Quotes of the Week (14th November- 20th November 2011)


“We are extremely concerned about the future of Syria and the way the leadership is moving”
– King Abdullah of Jordan calling on President Bashar al-Assad to step down amid further government violence on protesters in Syria, in a BBC interview

“Thinking about how we strengthen the best, not the worst, the potential of journalism rather than its misuse, seems an opportunity of the Leveson inquiry”
– Alan Rusbridger, Editor of The Guardian, in a Comment is Free article on the Levenson enquiry which seeks to ask how much the press should be independently regulated in wake of the phone hacking scandal

 “I am extremely concerned at the riots and violent clashes witnessed in Egypt, notably in Tahrir square over the weekend…I urge calm and restraint and condemn the use of violence in the strongest terms. There is no doubt that the transitional process is a difficult and challenging one”
– Catherine Ashton, the High Representative of the Union for Foreign Affairs and Security Policy and Vice-President of the Commission, in an official statement from the European Union on the weekend’s violence in Egypt, the official statement of which can be accessed here

“The government recognises that it was formed to resolve a serious emergency…Given the sacrifices required of citizens, action to contain the cost of elective bodies is unavoidable”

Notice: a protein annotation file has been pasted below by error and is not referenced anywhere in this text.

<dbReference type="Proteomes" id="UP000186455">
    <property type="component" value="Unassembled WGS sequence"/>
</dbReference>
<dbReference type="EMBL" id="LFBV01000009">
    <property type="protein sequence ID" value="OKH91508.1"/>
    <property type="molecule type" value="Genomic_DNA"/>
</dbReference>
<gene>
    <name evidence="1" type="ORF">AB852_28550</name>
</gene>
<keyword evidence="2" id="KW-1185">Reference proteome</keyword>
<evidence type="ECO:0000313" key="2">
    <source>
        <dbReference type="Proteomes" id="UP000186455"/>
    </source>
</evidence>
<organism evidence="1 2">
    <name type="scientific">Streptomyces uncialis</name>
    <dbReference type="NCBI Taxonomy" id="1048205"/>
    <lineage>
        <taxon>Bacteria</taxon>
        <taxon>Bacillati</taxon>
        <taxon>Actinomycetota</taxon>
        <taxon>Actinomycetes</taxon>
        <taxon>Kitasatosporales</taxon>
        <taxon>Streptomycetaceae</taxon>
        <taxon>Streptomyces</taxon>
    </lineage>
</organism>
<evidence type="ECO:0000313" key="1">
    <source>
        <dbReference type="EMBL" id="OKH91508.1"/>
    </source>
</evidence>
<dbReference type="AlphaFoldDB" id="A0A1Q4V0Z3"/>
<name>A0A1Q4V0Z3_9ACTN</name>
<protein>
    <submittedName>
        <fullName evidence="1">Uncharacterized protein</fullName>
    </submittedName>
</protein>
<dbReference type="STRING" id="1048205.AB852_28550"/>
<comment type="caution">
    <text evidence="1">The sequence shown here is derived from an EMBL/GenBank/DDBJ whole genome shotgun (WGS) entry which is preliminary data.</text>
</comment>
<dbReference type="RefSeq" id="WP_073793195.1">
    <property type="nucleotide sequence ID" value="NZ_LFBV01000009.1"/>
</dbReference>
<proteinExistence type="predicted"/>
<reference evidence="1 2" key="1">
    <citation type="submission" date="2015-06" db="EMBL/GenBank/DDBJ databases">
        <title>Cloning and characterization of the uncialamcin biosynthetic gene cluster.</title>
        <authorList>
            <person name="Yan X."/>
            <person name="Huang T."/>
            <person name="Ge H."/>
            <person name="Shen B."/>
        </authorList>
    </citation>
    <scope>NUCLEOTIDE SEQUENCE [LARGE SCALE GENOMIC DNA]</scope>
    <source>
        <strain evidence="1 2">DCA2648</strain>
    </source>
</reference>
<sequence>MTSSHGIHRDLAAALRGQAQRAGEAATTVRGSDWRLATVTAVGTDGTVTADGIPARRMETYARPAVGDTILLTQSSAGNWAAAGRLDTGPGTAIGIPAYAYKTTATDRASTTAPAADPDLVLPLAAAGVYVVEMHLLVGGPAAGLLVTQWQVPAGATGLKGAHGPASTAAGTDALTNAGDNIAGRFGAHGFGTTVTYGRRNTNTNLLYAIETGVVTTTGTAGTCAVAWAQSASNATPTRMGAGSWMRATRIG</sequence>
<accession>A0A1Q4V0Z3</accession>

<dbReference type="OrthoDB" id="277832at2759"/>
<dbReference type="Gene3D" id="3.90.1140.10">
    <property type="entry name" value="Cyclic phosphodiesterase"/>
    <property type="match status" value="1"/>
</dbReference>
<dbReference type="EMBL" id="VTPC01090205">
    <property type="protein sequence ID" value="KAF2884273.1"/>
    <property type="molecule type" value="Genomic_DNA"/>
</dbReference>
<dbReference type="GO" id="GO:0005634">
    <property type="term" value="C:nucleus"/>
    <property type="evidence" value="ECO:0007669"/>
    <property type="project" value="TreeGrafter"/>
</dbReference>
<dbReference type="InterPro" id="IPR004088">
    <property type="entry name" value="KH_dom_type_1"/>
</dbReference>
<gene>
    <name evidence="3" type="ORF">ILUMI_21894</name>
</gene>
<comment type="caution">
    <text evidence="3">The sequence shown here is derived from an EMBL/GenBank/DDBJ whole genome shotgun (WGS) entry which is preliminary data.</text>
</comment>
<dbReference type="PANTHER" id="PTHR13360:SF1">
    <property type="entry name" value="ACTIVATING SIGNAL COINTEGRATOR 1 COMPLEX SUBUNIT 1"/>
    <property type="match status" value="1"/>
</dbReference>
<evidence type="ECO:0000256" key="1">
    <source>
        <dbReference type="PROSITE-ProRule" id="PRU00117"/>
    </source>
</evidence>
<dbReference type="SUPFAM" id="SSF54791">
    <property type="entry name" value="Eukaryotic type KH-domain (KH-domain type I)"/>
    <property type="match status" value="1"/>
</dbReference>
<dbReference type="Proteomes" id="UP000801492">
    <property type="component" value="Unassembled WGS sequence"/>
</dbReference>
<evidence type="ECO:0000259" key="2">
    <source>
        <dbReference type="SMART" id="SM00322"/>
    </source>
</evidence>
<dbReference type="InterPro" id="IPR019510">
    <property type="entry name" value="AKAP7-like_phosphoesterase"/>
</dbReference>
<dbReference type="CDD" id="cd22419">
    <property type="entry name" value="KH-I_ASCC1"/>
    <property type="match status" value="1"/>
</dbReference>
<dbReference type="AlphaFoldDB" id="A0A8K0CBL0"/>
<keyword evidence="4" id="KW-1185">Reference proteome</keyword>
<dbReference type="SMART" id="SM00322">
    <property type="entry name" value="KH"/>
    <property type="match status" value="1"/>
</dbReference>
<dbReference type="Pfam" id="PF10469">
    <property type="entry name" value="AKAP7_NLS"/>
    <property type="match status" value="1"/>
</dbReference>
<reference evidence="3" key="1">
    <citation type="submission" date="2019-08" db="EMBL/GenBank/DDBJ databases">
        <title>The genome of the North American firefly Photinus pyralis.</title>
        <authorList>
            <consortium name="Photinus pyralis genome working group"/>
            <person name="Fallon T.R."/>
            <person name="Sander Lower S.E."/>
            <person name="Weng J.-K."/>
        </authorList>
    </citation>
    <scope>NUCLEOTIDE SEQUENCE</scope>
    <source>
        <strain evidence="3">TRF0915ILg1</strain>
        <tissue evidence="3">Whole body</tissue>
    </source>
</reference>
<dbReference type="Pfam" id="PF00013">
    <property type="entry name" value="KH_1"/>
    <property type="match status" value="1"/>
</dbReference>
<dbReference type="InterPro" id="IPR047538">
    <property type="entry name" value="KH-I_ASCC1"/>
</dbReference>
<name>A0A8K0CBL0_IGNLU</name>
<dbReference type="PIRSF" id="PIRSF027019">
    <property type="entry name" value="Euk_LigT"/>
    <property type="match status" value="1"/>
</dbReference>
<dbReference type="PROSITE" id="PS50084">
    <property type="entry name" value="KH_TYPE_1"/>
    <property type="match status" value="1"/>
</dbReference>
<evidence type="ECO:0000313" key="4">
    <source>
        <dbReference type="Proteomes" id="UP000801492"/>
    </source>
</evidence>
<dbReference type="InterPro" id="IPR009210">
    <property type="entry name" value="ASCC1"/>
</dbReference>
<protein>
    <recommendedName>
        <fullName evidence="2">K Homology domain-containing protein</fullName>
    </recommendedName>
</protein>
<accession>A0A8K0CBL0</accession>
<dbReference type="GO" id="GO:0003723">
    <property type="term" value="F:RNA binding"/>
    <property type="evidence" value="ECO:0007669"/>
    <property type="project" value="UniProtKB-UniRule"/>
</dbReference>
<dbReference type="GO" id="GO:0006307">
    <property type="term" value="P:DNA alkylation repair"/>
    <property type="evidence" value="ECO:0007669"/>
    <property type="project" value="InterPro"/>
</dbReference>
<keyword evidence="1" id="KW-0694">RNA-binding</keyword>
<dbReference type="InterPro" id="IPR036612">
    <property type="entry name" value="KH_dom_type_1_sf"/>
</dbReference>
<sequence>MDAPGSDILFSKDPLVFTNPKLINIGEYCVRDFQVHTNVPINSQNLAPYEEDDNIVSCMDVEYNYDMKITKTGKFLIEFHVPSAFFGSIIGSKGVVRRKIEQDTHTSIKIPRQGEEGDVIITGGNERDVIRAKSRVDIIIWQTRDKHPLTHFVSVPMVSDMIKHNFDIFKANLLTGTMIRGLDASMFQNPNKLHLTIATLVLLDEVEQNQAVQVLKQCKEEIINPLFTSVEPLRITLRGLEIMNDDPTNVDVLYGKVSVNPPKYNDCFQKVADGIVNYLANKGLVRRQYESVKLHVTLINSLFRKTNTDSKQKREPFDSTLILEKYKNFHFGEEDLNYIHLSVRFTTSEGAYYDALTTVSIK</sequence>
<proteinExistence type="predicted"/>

– Italy’s new technocrat Prime Minister, economist Mario Monti, on his plans for reform within the country in order to curb its debts and rescue it from a potential bail-out situation as reported by Reuters here.

“The question is how much effect…There is courage- very strong courage. But how much effect? Courage alone is no substitute. You must utilise your wisdom”
– The Dalai Lama on the wave of young Buddhist self-immolations sweeping Tibet and China in protest at the government repression in Tibet as reported in which you can read more about here.


Unquote of the Week

“There is no racism, there is maybe one of the players towards another, he has a word or a gesture which is not the correct one, but also the one who is affected by that. He should say that this is a game. At the end of the game, we shake hands”
– Sepp Blatter, President of FIFA, as reported by The Guardian, on his view that racism within football isn’t a serious issue and can be solved with a handshake. Commentators are calling for his resign, branding him as out of touch and inappropriate, especially after scandals of corruption and controversial comments about homosexuals and women within football


Sian Boyle, Impact Blogger


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